Welcome to the CEO's monthly economic newsletter. The newsletter provides a basic narrative overview of recently published economic indicators for your reading pleasure. You should not rely on this information when making investment decisions, but rather seek professional advice from qualified investment advisors.
As we anticipated, 1st quarter Gross Domestic Product (GDP) came in at a very weak +.2% in contrast to Q-4 of last year which came in at 2.2%. Most economists predicted the lower level of performance this past quarter, although many thought the increase would have been closer to 1.0%. The reasons for the lower performance were the West Coast dock strike coupled with the severe winter slowdowns in the East. There will be a couple of revisions to this initial number and most likely those revisions will turn Q-1 GDP performance into a negative number. Regardless, 2nd quarter performance should show improvement since both the dock strike and weather conditions are in the past.
Both the Institute for Supply Management Indexes are doing well, with the Service Index at 57.8 and Manufacturing Index at 51.5 last month. Anything above 50 suggests economic expansion and therefore supports the likelihood of an improved Q-2 GDP performance.
On the labor front, unemployment improved to 5.4% in April, which is coming very close to where the Federal Open Market Committee (FOMC) would like to see it. As you may recall, they have a dual mandate: (1) maximize employment and (2) maintain price stability. To further support the notion for improved labor performance, non-farm payrolls jumped back in April to 223,000 from 85,000 in March. The four-week rolling average for first-time jobless claims was also favorable at 279,000 claims, which is as good as it has been in nearly 15 years.
Housing is also doing okay. According to the Case-Shiller Index, year-over-year values improved by 5.0% nationally. Thus far metropolitan markets have outperformed rural market results. New home sales are still lower than traditional volumes, while existing home sales are closer to historic levels. Home interest rates remain very low, allowing people to take advantage of both the refinance market as well as a relatively low payment structure for purchased houses.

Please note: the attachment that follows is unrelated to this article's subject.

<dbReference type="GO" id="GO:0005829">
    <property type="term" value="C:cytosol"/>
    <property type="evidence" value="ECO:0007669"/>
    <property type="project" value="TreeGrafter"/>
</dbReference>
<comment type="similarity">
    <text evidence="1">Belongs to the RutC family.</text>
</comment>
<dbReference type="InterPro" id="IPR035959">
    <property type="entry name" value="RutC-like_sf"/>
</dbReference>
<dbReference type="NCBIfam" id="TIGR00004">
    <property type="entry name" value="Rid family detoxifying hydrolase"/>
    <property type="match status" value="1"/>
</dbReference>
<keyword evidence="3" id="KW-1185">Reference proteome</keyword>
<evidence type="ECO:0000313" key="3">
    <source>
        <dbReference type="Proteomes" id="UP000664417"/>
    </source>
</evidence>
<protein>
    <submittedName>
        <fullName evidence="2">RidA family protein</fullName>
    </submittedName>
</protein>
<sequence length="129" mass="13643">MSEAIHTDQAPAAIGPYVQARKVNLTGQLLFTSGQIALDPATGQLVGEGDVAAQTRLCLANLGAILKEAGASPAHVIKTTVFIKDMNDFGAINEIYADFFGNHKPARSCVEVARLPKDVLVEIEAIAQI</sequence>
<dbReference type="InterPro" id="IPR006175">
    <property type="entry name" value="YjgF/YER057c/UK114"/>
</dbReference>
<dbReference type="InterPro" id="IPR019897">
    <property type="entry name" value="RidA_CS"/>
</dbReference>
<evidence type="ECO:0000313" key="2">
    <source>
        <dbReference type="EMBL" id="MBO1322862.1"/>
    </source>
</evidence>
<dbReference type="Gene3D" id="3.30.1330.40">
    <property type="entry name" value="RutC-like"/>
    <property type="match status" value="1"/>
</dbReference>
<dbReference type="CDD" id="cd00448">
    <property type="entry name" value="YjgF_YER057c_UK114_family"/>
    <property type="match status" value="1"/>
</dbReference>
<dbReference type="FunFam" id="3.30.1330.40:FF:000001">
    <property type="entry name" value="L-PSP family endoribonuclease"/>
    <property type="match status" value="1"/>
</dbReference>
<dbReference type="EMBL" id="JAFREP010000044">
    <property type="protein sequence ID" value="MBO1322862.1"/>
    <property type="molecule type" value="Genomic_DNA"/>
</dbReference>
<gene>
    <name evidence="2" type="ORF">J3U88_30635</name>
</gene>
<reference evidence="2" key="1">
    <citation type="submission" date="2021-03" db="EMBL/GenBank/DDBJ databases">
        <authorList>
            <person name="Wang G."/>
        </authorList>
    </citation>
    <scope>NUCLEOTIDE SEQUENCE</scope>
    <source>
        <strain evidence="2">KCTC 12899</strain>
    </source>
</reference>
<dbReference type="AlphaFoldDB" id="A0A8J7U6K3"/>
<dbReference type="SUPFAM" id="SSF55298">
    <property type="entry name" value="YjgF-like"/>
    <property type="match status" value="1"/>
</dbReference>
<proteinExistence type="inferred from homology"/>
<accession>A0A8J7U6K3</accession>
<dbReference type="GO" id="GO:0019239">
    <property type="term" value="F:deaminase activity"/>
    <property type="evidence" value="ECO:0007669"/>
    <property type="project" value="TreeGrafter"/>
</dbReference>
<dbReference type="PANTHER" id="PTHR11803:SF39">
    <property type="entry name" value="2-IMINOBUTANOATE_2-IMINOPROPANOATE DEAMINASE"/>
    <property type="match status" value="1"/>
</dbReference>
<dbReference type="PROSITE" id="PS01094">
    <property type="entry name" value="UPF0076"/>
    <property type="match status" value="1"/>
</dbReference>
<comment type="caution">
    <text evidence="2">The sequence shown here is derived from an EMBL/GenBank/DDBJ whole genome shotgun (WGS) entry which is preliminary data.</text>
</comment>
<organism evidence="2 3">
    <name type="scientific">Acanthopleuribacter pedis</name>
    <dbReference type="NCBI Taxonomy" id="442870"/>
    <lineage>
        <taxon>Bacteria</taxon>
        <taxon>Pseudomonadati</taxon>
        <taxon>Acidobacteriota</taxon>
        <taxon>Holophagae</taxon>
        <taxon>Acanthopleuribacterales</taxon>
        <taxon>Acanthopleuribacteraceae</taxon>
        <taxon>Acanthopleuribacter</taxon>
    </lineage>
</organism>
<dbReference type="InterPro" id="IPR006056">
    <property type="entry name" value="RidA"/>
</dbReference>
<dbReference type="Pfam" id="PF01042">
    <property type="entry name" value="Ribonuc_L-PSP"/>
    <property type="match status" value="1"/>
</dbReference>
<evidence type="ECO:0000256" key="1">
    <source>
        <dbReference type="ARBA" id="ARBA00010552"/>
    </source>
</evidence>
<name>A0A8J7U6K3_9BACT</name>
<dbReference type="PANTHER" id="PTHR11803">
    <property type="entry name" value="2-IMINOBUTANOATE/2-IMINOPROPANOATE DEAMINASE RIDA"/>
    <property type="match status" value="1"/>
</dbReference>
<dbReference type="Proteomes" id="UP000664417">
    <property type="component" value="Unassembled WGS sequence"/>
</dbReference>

Consumer Sentiment remains favorable, although spending for retail goods and services has not rebounded as strongly as many had thought, given the savings from cheaper gasoline prices. In fact, consumers are saving more by paying off debt and adding to their retirement funds. In the long run this is positive; however, it does hold back growth of GDP, since consumer spending makes up 2/3 of GDP.
The question of the day remains, “When will the FOMC raise interest rates?” As mentioned earlier, one of their mandates (employment) has almost been accomplished. Inflation, on the other hand, has not kicked up as most had expected. Year-over-year core inflation is about 1.3%, whereas the FOMC would like it to be closer to 2.0%. Regardless, many believe inflation is just around the corner and therefore short-term interest rates will probably be increased in September of this year. Don’t expect much of an increase, but do expect some upward movement in rates.
This month will be my last Economic Newsletter as I will be retiring from Bank of the Pacific at the end of May. Over the years, I hope you have found this little monthly economic brief useful. My thanks to many of you who have offered good suggestions to me along the way. Remember, it is the economists that make astrologers look good.
Dennis A. Long
President & Chief Executive Officer
Pacific Financial Corporation
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